It would also be advisable for the EC to present the official results to the Yang di-Pertua Negeri so that he knows which party to call to form a government when results are inconclusive.

It’s imperative that such conventions are followed to avoid chaos so that no party can claim victory. If such conventions were followed, we would not have an unelected government as we do now. When the Sheraton Moves took place and former Prime Minister Tun Dr Mahathir Mohamad resigned, it created a very fluid political situation that should have been managed with the same caution that the Sabah Yang di-Pertua Negeri showed. If other candidates were claiming a majority it should have been tested as Juhar did and we would not be stuck with an unelected government with questionable legitimacy. Instead it appeared as if there was a hurry to swear in Muhyiddin as prime minister.

In a changing political landscape, it is necessary to look to the constitution to ensure that the rule of law is followed. Constitutional experts must be consulted so that politicians are seen following the law. The public needs to see that politicians are observing the rule of law in order to accept them as the rightful leaders even when their side loses.

So, even if Warisan lost the Sabah elections we can accept it because the rule of law was followed. The same can’t be said of the PN government because of the way it was installed when it didn’t have a majority.

As such it opens itself up to be toppled by a party or coalition which can summon a majority. That may be necessary to install a government with a majority. So, we are now faced with political uncertainty because the rule of law was not observed.

In Sabah, Shafie has said Warisan would not “entice” GRS assemblymen to defect to topple the new government. That is the right thing to do because essentially the rule of law was followed and the votes of the people are respected, hence there’s political stability.

That’s something we can learn in Peninsular Malaysia. Until a legitimate government is set in place, there will be political uncertainty and instability.

Godspeed to the polls, Sabahans!

Sabah goes to the polls tomorrow amidst a great deal of furore in Peninsular Malaysia over Parti Keadilan Rakyat (PKR) president Anwar Ibrahim’s claim that he has the numbers to topple Prime Minister Muhyiddin Yassin’s government.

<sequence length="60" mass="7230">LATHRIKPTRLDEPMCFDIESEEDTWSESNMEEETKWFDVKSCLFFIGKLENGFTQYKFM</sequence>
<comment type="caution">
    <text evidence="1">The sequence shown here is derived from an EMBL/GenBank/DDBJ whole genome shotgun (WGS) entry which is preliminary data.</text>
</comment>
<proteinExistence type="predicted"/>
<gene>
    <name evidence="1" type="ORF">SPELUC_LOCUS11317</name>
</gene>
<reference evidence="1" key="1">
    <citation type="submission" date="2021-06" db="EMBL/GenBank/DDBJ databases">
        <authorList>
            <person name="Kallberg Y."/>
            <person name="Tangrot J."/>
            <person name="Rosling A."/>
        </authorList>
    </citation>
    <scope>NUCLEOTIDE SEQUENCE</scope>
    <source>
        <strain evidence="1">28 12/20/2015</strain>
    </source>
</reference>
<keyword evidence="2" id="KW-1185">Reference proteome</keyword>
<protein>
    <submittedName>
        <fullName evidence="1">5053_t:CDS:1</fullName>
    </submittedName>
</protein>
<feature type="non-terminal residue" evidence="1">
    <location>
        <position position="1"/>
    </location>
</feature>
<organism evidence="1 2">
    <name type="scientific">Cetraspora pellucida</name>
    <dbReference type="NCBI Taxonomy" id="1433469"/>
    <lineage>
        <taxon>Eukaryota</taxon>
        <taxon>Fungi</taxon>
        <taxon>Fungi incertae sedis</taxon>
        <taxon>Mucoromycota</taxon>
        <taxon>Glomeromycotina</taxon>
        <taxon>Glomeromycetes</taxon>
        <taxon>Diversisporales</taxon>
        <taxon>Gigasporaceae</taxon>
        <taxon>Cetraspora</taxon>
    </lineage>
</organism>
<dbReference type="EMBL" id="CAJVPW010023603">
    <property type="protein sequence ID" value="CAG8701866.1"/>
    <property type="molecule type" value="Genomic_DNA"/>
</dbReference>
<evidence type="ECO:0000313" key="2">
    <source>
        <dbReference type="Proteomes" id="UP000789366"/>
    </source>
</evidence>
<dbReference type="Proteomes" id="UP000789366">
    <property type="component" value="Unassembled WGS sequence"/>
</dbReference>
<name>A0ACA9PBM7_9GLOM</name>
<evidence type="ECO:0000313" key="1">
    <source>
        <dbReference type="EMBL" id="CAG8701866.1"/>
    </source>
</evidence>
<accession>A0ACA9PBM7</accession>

The dust has yet to settle over Anwar’s numbers claim but Sabahans should ignore it and follow former Chief Justice Richard Malanjum’s call to vote for Warisan Plus.  Vote for Parti Warisan Sabah (Warisan), Upko, PKR, DAP and Amanah and give them a two-thirds majority. With a new strong and stable government in place, Sabah can pass laws to stop party-hopping and ensure political stability in the state, which is necessary before development follows.

So, Sabahans vote for your stable future and reject every party associated with the current Prihatin Nasional (PN) government. You’ll be showing the constitutional way of electing your leaders — not by backdoor deals — and proving that bumiputras — whether Muslim, Christian, animists etc, etc — and the other races can be united under one banner for the good of the state.

You’ll rout the frog-hopping parties who have no qualms allying with crooks, bigots and desperate jobless politicians for power at the expense of the rakyat.

You’ll be saying to political parties which woo the religious party PAS under its current hardline leader Hadi Awang, that that is a mistake and there would be consequences.

You’ll be giving notice to the backdoor PN government that its days are numbered and demand the restoration of the federal constitution as the supreme law of the land with the expectation that everyone complies with it. When they don’t, there would be consequences.

So, Sabahans, in this elections, proudly vote for what you know is good for you. Vote for Warisan Plus and reduce all the other parties to a miserable whimpering croak who will never be able to raise their voices again unless to advocate the interests of the people.

So, Sabahans, wear your masks, maintain physical distancing, clean your hands and Godspeed to the polls!  You’ll be doing the rest of us Malaysians a huge favour by throwing out dirty old political frogs and ushering in a new, cleaner brand of politics!

 

Sabahans, vote for your constitutional rights

I seriously hope that Sabahans can see through the stilted statements that the Prihatin Nasional (PN) government and its coalition partners have been making of late. PAS claims it was the kingmaker in installing the PN government. Prime Minister Muhyiddin Yassin says Sabahans need strong state-federal ties. Don’t believe them!

PAS president Hadi Awang claimed that his party was the kingmaker in installing the  PN government and that it was done according to Islamic principles. Speaking at the PAS Youth general assembly in Kota Bharu last weekend, he said that PN was not a backdoor government although “we may have differing views”. That precisely is the issue

PAS helped to install an unelected prime minister and government, and a minority government at that, and he claims all these were done according to the constitution. But were they? In addition, PAS supports a government which dismissed the rightfully elected Speaker of the Dewan Rakyat and appointed a new one without an election. PAS supports a government which accommodates parties with crooks, bigots and desperate jobless politicians all in the name of Islamic principles.